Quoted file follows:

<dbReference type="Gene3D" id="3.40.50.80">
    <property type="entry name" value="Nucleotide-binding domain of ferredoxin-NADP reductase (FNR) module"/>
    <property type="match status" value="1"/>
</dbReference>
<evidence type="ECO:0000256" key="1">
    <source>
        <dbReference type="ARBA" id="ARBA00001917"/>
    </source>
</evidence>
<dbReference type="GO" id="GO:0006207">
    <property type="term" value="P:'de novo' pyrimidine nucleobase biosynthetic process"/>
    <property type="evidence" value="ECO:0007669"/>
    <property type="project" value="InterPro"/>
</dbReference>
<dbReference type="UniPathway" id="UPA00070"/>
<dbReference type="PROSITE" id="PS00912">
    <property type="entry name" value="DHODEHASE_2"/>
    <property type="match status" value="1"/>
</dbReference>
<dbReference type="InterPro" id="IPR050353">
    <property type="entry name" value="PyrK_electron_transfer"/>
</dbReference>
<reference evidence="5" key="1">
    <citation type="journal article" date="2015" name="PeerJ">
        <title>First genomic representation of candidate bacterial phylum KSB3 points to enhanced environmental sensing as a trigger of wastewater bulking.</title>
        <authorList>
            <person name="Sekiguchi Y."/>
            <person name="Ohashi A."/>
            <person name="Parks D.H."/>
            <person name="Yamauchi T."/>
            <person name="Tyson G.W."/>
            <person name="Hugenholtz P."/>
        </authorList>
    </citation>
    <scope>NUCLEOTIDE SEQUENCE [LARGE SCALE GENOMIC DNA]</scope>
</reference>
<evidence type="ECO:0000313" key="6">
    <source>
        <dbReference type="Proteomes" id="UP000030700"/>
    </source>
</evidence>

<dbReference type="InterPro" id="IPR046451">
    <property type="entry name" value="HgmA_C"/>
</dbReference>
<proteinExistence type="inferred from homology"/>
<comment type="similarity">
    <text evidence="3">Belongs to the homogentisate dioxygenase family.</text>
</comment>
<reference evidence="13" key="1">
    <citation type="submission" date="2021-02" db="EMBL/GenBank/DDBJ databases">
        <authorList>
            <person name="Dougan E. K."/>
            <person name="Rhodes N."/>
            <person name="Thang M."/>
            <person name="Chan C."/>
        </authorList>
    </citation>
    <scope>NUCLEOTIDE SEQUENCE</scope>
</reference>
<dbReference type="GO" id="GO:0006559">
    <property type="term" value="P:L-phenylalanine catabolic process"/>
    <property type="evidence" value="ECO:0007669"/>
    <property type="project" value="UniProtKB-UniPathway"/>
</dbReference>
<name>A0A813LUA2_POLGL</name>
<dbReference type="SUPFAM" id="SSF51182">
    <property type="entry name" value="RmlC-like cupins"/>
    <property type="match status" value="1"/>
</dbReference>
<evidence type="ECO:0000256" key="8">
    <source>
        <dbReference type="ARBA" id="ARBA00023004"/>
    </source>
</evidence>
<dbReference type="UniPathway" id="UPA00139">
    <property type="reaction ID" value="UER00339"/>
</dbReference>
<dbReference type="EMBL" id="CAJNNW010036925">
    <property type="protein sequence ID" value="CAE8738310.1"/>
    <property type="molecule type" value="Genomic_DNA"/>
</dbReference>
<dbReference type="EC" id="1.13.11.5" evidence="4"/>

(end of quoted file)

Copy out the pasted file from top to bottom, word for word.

<dbReference type="Gene3D" id="3.40.50.80">
    <property type="entry name" value="Nucleotide-binding domain of ferredoxin-NADP reductase (FNR) module"/>
    <property type="match status" value="1"/>
</dbReference>
<evidence type="ECO:0000256" key="1">
    <source>
        <dbReference type="ARBA" id="ARBA00001917"/>
    </source>
</evidence>
<dbReference type="GO" id="GO:0006207">
    <property type="term" value="P:'de novo' pyrimidine nucleobase biosynthetic process"/>
    <property type="evidence" value="ECO:0007669"/>
    <property type="project" value="InterPro"/>
</dbReference>
<dbReference type="UniPathway" id="UPA00070"/>
<dbReference type="PROSITE" id="PS00912">
    <property type="entry name" value="DHODEHASE_2"/>
    <property type="match status" value="1"/>
</dbReference>
<dbReference type="InterPro" id="IPR050353">
    <property type="entry name" value="PyrK_electron_transfer"/>
</dbReference>
<reference evidence="5" key="1">
    <citation type="journal article" date="2015" name="PeerJ">
        <title>First genomic representation of candidate bacterial phylum KSB3 points to enhanced environmental sensing as a trigger of wastewater bulking.</title>
        <authorList>
            <person name="Sekiguchi Y."/>
            <person name="Ohashi A."/>
            <person name="Parks D.H."/>
            <person name="Yamauchi T."/>
            <person name="Tyson G.W."/>
            <person name="Hugenholtz P."/>
        </authorList>
    </citation>
    <scope>NUCLEOTIDE SEQUENCE [LARGE SCALE GENOMIC DNA]</scope>
</reference>
<evidence type="ECO:0000313" key="6">
    <source>
        <dbReference type="Proteomes" id="UP000030700"/>
    </source>
</evidence>

<dbReference type="InterPro" id="IPR046451">
    <property type="entry name" value="HgmA_C"/>
</dbReference>
<proteinExistence type="inferred from homology"/>
<comment type="similarity">
    <text evidence="3">Belongs to the homogentisate dioxygenase family.</text>
</comment>
<reference evidence="13" key="1">
    <citation type="submission" date="2021-02" db="EMBL/GenBank/DDBJ databases">
        <authorList>
            <person name="Dougan E. K."/>
            <person name="Rhodes N."/>
            <person name="Thang M."/>
            <person name="Chan C."/>
        </authorList>
    </citation>
    <scope>NUCLEOTIDE SEQUENCE</scope>
</reference>
<dbReference type="GO" id="GO:0006559">
    <property type="term" value="P:L-phenylalanine catabolic process"/>
    <property type="evidence" value="ECO:0007669"/>
    <property type="project" value="UniProtKB-UniPathway"/>
</dbReference>
<name>A0A813LUA2_POLGL</name>
<dbReference type="SUPFAM" id="SSF51182">
    <property type="entry name" value="RmlC-like cupins"/>
    <property type="match status" value="1"/>
</dbReference>
<evidence type="ECO:0000256" key="8">
    <source>
        <dbReference type="ARBA" id="ARBA00023004"/>
    </source>
</evidence>
<dbReference type="UniPathway" id="UPA00139">
    <property type="reaction ID" value="UER00339"/>
</dbReference>
<dbReference type="EMBL" id="CAJNNW010036925">
    <property type="protein sequence ID" value="CAE8738310.1"/>
    <property type="molecule type" value="Genomic_DNA"/>
</dbReference>
<dbReference type="EC" id="1.13.11.5" evidence="4"/>